The SIMbot spherical induction motor. Image: Carnegie Mellon University

Balancing Bot Leads the Way

Feb 24, 2017

by Jean Thilmany

It all started 12 years ago with the ballbot, a robot with a tall, thin body that moves in any direction, responds to a slight push, and balances atop a sphere slightly smaller than a bowling ball.

Though the robot is perfectly suited to helping the elderly or disabled within their homes, researchers knew the rolling mechanism could be simplified to reduce maintenance and cut costs.

Enter SIMbot. Researchers at Carnegie Mellon University recently improved upon their robot.

Ballbot inventor Ralph Hollis calls the ball-balancing design a new, fundamental method of locomotion for robots. Hollis and Masaaki Kumagai, a professor of engineering at Tohoku Gakuin University in Japan, designed SIMbot along with graduate students.

“Yet that ball-driving mechanism is rather complicated,” says Hollis, a professor at CMU’s Robotics Institute. “It uses five motors and there are belts and friction elements. So that’s where SIMbot comes in.”

Though SIMbot relies on a rolling mechanism similar to ballbot, it includes just one moving part: the ball.

SIMbot’s spherical induction motor (thus the SIM) eliminates the mechanical drive systems used on previous ballbots. The new motor can also move the ball in any direction using only electronic controls. These movements keep SIMbot’s body balanced atop the ball, Hollis says.


Former CMU robotics student Greg Seyfarth poses next to SIMbot, which he helped work on. Image: Carnegie Mellon University


Balance Is Key

“What we’ve been trying to do with ballbot for a long time is to show it can do anything any other mobile robot can do, but also do a lot more because of the balancing and the omnidirectional behavior,” Hollis says.

“We’ve shown it can roll at about two meters per second; faster than a person’s fast walk. And we can put arms on it so it can lead a person through a room, navigating while applying urging forces to the person while balancing,” he adds.

Balance is key, Hollis says. Should the person the robot leads stumble or change direction, the robot remains balanced and upright. That means it can lead and guide disabled people, such as those who are blind or have difficulty with mobility. The ballbot can also lean over to assist a person in rising from a chair, carry packages, place items on a tabletop, and carry items on a tray-like surface among other tasks.

But unlike ballbot’s complicated drive system, SIMbot has almost no mechanics. “Basically, SIMbot is a robot made up of a body and a ball,” Hollis says. “The frame is a copy of ballbot and we demonstrated that it could have performance similar to ballbot.”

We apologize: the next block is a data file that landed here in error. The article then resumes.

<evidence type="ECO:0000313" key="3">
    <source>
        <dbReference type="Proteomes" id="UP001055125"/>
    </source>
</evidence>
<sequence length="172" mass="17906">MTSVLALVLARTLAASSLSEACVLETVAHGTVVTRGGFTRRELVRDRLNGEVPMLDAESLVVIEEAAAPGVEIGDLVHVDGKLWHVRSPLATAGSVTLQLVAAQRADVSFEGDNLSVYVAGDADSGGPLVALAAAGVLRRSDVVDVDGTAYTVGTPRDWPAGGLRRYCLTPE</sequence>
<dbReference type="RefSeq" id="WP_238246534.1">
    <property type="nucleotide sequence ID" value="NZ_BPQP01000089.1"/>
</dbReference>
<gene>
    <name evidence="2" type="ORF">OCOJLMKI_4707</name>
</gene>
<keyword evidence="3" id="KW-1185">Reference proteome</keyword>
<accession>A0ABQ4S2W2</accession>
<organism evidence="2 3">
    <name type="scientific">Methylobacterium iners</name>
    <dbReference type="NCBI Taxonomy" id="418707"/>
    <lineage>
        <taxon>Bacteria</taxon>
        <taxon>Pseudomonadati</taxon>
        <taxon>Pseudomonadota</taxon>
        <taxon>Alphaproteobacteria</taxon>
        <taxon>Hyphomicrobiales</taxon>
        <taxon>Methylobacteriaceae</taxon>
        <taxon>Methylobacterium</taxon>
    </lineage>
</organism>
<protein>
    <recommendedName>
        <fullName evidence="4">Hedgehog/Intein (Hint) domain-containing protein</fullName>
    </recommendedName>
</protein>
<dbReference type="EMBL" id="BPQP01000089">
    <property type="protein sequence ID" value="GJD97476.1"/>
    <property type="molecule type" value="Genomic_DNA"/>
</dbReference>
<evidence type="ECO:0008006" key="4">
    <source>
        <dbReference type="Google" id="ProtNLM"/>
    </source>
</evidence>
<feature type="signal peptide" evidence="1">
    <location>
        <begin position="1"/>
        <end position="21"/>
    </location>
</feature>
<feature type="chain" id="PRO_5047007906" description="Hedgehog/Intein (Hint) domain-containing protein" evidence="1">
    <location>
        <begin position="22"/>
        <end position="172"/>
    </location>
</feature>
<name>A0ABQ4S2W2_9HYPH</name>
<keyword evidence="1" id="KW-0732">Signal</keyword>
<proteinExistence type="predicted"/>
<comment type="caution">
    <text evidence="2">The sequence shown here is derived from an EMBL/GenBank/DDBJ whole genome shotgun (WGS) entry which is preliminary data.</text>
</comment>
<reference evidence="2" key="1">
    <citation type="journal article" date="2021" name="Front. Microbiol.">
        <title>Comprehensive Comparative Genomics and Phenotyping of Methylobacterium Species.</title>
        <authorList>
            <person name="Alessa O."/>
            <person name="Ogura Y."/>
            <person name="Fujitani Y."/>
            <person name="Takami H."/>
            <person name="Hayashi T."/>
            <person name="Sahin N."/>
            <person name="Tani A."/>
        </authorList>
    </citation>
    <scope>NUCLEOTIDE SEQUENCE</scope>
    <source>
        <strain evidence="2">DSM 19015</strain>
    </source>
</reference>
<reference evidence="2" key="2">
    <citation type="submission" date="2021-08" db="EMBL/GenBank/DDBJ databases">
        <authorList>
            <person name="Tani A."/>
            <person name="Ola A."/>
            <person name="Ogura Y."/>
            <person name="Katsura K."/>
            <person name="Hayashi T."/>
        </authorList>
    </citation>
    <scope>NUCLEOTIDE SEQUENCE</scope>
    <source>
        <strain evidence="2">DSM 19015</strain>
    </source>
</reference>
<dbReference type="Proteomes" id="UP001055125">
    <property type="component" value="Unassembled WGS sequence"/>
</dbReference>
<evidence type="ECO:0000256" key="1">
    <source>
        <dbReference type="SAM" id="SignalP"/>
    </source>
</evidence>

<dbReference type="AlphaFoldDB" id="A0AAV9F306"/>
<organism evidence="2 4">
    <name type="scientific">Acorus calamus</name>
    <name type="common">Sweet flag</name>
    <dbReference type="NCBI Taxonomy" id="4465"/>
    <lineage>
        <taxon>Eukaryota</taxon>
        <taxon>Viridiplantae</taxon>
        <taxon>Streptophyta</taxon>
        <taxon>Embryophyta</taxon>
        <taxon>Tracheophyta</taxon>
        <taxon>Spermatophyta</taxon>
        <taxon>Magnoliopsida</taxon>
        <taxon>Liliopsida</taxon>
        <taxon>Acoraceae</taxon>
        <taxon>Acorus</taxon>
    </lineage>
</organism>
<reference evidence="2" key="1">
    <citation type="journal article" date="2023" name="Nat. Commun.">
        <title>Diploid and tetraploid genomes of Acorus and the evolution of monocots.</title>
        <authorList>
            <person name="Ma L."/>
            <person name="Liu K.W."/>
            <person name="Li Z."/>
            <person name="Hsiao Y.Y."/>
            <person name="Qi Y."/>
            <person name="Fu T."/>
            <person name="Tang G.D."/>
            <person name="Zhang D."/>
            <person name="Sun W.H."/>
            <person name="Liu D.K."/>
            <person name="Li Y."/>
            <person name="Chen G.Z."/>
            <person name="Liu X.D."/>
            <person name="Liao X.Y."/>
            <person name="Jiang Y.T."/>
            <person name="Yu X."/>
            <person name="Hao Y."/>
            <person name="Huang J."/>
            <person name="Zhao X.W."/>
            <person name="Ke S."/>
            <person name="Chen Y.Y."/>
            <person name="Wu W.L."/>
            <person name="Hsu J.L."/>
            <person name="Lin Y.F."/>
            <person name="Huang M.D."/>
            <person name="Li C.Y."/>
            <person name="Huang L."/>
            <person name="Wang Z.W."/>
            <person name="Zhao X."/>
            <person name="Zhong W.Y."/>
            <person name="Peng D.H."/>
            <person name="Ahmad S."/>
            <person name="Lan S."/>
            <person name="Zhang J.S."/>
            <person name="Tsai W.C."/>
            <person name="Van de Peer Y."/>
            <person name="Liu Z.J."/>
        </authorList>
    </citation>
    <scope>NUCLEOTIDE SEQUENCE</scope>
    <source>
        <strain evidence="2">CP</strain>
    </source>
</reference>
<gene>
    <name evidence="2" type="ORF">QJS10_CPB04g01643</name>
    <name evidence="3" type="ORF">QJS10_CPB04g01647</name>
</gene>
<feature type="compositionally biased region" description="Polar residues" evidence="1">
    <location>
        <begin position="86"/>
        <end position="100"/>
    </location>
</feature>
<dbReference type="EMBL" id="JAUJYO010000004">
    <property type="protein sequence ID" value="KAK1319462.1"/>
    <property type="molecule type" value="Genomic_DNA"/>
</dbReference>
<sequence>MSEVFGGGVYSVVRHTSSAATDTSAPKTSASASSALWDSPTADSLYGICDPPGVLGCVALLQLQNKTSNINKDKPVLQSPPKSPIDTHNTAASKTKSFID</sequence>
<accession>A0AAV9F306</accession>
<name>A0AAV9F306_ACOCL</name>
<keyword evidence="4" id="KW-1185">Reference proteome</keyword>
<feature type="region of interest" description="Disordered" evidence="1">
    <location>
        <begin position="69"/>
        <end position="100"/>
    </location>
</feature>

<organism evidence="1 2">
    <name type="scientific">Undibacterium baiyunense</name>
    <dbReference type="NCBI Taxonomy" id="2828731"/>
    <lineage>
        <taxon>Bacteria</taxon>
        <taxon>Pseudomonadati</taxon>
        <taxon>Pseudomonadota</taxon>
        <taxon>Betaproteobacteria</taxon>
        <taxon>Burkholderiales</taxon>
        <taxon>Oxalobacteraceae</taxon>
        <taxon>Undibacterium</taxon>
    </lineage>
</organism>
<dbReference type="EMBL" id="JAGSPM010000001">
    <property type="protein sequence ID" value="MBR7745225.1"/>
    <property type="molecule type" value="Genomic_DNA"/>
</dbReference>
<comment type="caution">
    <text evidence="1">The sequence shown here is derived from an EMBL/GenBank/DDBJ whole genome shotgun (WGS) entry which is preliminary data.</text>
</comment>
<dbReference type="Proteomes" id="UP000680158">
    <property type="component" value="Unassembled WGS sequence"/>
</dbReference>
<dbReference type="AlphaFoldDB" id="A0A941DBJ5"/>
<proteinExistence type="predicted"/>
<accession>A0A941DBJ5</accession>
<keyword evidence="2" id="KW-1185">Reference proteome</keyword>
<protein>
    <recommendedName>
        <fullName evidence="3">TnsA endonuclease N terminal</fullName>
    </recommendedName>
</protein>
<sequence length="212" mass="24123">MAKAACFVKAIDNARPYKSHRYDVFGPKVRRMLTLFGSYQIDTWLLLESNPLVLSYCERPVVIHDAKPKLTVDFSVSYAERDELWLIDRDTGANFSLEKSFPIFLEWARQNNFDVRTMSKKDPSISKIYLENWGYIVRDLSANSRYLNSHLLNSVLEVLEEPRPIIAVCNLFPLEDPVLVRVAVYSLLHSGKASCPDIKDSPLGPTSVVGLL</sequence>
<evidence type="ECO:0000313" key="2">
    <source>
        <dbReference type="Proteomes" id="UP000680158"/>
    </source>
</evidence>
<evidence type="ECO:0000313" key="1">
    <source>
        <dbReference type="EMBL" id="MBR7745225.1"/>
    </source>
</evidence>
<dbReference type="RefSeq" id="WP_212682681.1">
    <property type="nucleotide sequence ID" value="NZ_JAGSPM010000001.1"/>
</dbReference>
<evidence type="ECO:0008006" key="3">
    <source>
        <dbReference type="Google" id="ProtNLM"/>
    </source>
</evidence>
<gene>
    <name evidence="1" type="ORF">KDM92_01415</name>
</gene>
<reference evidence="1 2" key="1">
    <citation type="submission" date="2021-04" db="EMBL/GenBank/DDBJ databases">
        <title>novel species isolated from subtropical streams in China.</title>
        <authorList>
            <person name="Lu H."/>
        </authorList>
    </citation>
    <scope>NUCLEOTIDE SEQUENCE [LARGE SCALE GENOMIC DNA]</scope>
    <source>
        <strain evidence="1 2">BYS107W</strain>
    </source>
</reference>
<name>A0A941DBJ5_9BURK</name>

What’s more, because of its mechanical simplicity, SIMbot requires less routine maintenance and is less likely to suffer mechanical failures says Michael Shomin, a Ph.D. student in robotics who is part of Hollis’s team.

The new motor can move the ball in any direction using only electronic controls. The rotor of the spherical induction motor is a machined, hollow iron ball with a copper shell. Current is induced in the ball with six laminated steel stators, each with three-phase wire windings.

“Belts that drive the rollers wear out and need to be replaced,” he says. “And when the belts are replaced, the system needs to be recalibrated.” The new motor’s solid-state system eliminates that type of maintenance.

The six stators generate travelling magnetic waves in the ball, causing the ball to move in the direction of the wave. The direction of the magnetic waves can be steered by altering the currents in the stators.

Future Redesign

Though SIMbot does move as fast as the ballbot, it uses twice as much power to function as does its mechanical counterpart.

Hollis and Kumagai intend to redesign the ball using different materials and making other design and software changes to improve motor efficiency. They also expect costs for the mechanically simple motor to fall in comparison with the ballbot motor.

The tall and skinny SIMbot can be just as helpful to people as Hollis expects the ballbot to be. Really, these types of robots are ideal human helpers, he says.

“They can’t get trapped in any cluttered space, they can go through narrow doorways. And if they run into something they can yield,” he says. “And with arms, they assist people mechanically. All that capability is currently in the ballbot and can be transferred to the SIMbot.”

Jean Thilmany is an independent writer.

Basically SIMbot is a robot made up of a body and a ball. The frame is a copy of ballbot and we demonstrated that it could have performance similar to ballbot.Prof. Ralph Hollis, CMU